With one in five people living in Austria foreign-born, the central European country has one of the highest percentages of foreign residents.
Foreign population in Austria
Austria has one of the highest proportions of foreign residents in the EU.
Approximately 19 percent of the total population are foreign-born.
In the cosmopolitan capital of Vienna, almost a third of 1.9 million residents are non-Austrian nationals, estimates the Vienna city council. Around 250,000 of these came from the EU and 312,000 from non-EU countries.
In total, approximately 40 percent of Vienna residents are foreign-born – but only a quarter of those have procured Austrian citizenship.
How difficult is it to become an Austrian citizen?
Becoming a citizen in Austria is difficult. According to German news site Deutsche Welle “in the EU, Austria has the toughest route to citizenship”.
The conditions for becoming an Austrian citizen have turned into a veritable obstacle course in recent decades, particularly under governments containing the anti-immigration far-right Freedom Party (FPOe), reports AFP.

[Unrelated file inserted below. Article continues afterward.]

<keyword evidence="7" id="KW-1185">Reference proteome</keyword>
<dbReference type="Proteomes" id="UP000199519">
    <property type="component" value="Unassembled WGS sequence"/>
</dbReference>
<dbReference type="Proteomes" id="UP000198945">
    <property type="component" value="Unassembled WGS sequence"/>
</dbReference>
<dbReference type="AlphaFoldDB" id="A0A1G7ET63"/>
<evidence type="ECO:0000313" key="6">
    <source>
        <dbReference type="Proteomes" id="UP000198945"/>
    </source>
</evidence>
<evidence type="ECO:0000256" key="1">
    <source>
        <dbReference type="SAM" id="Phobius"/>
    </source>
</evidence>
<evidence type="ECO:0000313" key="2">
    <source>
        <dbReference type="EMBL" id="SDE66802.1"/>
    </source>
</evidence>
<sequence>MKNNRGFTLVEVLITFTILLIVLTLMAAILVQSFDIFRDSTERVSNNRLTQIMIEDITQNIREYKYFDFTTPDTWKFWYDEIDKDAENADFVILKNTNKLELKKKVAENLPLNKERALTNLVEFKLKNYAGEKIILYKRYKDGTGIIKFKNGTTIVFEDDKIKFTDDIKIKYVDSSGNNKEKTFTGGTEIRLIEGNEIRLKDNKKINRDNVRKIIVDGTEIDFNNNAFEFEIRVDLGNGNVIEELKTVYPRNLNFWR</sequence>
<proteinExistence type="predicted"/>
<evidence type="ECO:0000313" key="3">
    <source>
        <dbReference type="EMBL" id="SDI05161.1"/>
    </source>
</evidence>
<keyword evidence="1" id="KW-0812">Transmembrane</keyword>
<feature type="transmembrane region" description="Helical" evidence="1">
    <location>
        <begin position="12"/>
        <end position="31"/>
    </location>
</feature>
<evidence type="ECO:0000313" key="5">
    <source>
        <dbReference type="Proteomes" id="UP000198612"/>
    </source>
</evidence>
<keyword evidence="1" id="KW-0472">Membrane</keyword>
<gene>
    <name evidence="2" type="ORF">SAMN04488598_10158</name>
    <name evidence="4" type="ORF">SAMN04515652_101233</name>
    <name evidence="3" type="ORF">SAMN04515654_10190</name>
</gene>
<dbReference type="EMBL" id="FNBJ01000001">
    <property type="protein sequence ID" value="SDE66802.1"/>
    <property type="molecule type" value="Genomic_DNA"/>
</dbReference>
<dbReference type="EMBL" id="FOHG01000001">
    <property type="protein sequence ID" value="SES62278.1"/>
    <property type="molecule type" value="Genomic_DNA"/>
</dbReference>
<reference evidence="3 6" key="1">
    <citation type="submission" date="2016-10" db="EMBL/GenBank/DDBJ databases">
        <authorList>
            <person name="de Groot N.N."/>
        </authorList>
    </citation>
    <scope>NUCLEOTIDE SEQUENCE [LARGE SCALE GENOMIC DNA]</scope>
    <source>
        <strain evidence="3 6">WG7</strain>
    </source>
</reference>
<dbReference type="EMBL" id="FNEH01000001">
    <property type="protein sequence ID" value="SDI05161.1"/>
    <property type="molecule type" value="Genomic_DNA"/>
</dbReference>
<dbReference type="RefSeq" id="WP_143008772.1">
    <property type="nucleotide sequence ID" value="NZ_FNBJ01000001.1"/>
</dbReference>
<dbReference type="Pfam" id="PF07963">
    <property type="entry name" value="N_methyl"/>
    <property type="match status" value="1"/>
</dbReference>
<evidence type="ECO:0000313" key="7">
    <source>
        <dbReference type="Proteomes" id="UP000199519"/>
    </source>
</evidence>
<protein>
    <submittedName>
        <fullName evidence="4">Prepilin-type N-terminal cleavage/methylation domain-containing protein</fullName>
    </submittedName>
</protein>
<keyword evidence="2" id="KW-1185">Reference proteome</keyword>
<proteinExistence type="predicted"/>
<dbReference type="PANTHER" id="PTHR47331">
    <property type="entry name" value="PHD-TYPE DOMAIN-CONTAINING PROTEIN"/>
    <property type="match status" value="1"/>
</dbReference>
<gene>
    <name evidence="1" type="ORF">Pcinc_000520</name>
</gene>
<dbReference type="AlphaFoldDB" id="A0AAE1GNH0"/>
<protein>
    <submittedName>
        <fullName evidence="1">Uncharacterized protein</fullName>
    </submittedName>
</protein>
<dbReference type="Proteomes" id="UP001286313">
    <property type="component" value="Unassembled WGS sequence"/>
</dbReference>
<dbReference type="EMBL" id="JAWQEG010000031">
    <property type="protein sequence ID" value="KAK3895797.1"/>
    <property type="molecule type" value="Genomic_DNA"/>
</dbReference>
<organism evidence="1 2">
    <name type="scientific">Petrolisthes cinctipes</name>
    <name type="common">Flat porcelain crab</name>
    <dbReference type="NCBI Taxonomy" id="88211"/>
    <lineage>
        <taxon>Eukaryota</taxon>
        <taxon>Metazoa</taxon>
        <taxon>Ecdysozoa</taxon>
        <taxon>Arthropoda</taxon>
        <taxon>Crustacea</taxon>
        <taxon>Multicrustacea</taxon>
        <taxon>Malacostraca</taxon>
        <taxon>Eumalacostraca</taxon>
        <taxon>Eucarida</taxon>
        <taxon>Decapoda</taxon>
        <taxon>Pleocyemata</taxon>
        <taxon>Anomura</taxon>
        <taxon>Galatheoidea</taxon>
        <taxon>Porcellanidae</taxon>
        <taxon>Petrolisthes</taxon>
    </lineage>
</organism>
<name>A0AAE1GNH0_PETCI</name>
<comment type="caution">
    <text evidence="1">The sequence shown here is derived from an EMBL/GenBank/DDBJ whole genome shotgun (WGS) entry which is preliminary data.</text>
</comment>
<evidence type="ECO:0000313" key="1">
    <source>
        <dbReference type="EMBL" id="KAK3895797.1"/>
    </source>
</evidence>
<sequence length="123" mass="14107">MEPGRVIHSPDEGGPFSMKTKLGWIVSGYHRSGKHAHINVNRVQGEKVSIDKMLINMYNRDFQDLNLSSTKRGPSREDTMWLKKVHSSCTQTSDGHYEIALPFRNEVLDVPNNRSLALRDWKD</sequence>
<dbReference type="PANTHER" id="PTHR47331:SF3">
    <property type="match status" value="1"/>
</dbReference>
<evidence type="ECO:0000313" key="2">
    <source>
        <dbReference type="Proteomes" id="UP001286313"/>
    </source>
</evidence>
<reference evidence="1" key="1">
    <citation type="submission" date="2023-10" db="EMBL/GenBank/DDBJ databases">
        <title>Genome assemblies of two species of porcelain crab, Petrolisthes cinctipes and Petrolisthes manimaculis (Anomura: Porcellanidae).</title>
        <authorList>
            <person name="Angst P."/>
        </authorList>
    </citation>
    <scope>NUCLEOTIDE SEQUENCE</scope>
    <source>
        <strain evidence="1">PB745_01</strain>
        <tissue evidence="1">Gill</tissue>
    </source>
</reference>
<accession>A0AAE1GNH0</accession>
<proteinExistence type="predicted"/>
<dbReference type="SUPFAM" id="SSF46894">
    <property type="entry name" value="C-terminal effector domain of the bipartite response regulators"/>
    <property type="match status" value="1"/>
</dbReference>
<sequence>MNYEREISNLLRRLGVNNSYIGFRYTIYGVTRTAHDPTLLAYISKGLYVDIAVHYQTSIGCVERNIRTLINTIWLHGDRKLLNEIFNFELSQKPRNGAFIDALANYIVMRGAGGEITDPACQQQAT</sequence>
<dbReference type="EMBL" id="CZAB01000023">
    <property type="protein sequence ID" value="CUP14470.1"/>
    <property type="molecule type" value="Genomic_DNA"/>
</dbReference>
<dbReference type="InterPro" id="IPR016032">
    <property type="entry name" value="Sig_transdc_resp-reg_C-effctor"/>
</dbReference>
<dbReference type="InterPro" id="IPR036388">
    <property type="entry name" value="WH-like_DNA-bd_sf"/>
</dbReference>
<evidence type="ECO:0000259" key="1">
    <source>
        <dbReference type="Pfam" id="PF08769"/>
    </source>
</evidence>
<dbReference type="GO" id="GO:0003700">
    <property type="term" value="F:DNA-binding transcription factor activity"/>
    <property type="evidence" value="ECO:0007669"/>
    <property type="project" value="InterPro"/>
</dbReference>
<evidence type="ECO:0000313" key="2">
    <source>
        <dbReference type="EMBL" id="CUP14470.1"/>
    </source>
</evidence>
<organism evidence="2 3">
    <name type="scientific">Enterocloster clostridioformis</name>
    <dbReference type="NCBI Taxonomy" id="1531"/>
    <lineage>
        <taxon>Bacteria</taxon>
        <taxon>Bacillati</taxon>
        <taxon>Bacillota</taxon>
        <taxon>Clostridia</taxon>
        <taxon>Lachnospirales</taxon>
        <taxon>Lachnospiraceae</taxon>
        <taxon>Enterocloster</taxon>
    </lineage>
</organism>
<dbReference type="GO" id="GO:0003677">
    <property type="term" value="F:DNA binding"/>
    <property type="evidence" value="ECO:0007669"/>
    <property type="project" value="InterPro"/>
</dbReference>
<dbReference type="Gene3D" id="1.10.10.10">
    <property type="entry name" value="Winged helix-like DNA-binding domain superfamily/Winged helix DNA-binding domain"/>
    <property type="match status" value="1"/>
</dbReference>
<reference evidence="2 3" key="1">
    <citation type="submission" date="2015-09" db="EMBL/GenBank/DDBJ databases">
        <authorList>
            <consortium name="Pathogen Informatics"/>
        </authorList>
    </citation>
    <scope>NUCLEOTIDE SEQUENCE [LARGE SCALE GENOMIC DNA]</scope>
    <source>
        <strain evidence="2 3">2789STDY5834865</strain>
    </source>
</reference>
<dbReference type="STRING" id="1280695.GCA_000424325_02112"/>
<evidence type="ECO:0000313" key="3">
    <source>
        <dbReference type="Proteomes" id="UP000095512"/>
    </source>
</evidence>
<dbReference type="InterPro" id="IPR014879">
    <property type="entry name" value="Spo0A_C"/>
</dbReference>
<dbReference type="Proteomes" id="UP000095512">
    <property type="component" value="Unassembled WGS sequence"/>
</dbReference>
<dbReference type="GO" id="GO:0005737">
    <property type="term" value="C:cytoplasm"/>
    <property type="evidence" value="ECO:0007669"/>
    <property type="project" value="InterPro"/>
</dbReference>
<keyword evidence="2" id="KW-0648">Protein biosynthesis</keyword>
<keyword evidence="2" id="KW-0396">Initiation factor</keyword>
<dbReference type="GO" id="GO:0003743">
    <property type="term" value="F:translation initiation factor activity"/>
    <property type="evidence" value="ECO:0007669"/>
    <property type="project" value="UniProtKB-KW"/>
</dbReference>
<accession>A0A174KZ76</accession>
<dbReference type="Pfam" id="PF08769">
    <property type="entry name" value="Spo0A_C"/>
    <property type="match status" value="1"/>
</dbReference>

The income requirements alone would disqualify 60 percent of blue-collar female Austrian workers if they had to apply, reports AFP.
The fees to have one's application considered run to thousands of euros. A good level of German is required as well as at least ten years' residence.
In many cases, foreigners would be required to renounce their existing citizenship.
Additionally, in some cases foreigners will have to engage in volunteer work to gain citizenship.
Naturalisation takes a minimum of ten years in most cases.
And once living in Austria, foreigners hoping to become Austrian citizens will also be restricted for how long they will be allowed to leave the country during that first ten-year period – unless they want the clock to start over again.
Pursuant to naturalisation rules, foreigners will need to keep 'uninterrupted legal residence' in Austria for ten years.
Unlike the United States, Canada and a host of Central and South American countries, birth does not confer citizenship, because being born in Austria makes no difference at all, no matter how long one's family may have been settled in the country.
Will things change in the future?
The SPOe, along with the Greens and the liberal NEOS party, have said they would be in favour of loosening the requirements.
But the conservative People's Party (OeVP), the senior partner in the current governing coalition, is against this.
“Austrian citizenship is a precious asset,” OeVP Interior Minister Karl Nehammer said in a statement last year.
He said the current system promotes integration.